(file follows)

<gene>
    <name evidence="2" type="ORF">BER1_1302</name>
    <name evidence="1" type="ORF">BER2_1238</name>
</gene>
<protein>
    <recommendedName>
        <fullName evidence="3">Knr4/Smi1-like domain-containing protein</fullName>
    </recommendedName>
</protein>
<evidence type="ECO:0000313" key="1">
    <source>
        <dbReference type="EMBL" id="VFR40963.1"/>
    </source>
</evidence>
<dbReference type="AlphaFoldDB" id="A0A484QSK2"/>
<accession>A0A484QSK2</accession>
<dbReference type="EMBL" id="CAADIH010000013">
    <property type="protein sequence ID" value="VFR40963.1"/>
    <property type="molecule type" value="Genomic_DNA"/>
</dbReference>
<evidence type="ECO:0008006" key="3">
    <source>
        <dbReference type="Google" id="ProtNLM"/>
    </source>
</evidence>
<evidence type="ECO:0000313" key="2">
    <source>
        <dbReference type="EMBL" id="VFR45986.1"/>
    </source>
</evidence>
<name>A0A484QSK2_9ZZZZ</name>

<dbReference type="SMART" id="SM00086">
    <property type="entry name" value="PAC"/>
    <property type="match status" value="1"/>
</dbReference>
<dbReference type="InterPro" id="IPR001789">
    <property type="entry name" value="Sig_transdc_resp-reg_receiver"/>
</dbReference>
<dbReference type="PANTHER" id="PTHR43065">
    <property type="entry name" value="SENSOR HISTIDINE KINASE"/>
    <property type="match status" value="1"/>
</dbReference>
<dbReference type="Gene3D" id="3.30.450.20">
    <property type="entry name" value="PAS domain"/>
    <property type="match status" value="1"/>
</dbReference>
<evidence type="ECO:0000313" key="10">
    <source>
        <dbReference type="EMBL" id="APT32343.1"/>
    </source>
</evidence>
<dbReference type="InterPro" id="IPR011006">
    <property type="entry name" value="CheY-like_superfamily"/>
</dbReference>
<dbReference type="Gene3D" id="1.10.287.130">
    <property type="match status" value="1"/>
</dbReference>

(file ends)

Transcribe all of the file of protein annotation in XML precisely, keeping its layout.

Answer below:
<gene>
    <name evidence="2" type="ORF">BER1_1302</name>
    <name evidence="1" type="ORF">BER2_1238</name>
</gene>
<protein>
    <recommendedName>
        <fullName evidence="3">Knr4/Smi1-like domain-containing protein</fullName>
    </recommendedName>
</protein>
<evidence type="ECO:0000313" key="1">
    <source>
        <dbReference type="EMBL" id="VFR40963.1"/>
    </source>
</evidence>
<dbReference type="AlphaFoldDB" id="A0A484QSK2"/>
<accession>A0A484QSK2</accession>
<dbReference type="EMBL" id="CAADIH010000013">
    <property type="protein sequence ID" value="VFR40963.1"/>
    <property type="molecule type" value="Genomic_DNA"/>
</dbReference>
<evidence type="ECO:0008006" key="3">
    <source>
        <dbReference type="Google" id="ProtNLM"/>
    </source>
</evidence>
<evidence type="ECO:0000313" key="2">
    <source>
        <dbReference type="EMBL" id="VFR45986.1"/>
    </source>
</evidence>
<name>A0A484QSK2_9ZZZZ</name>

<dbReference type="SMART" id="SM00086">
    <property type="entry name" value="PAC"/>
    <property type="match status" value="1"/>
</dbReference>
<dbReference type="InterPro" id="IPR001789">
    <property type="entry name" value="Sig_transdc_resp-reg_receiver"/>
</dbReference>
<dbReference type="PANTHER" id="PTHR43065">
    <property type="entry name" value="SENSOR HISTIDINE KINASE"/>
    <property type="match status" value="1"/>
</dbReference>
<dbReference type="Gene3D" id="3.30.450.20">
    <property type="entry name" value="PAS domain"/>
    <property type="match status" value="1"/>
</dbReference>
<evidence type="ECO:0000313" key="10">
    <source>
        <dbReference type="EMBL" id="APT32343.1"/>
    </source>
</evidence>
<dbReference type="InterPro" id="IPR011006">
    <property type="entry name" value="CheY-like_superfamily"/>
</dbReference>
<dbReference type="Gene3D" id="1.10.287.130">
    <property type="match status" value="1"/>
</dbReference>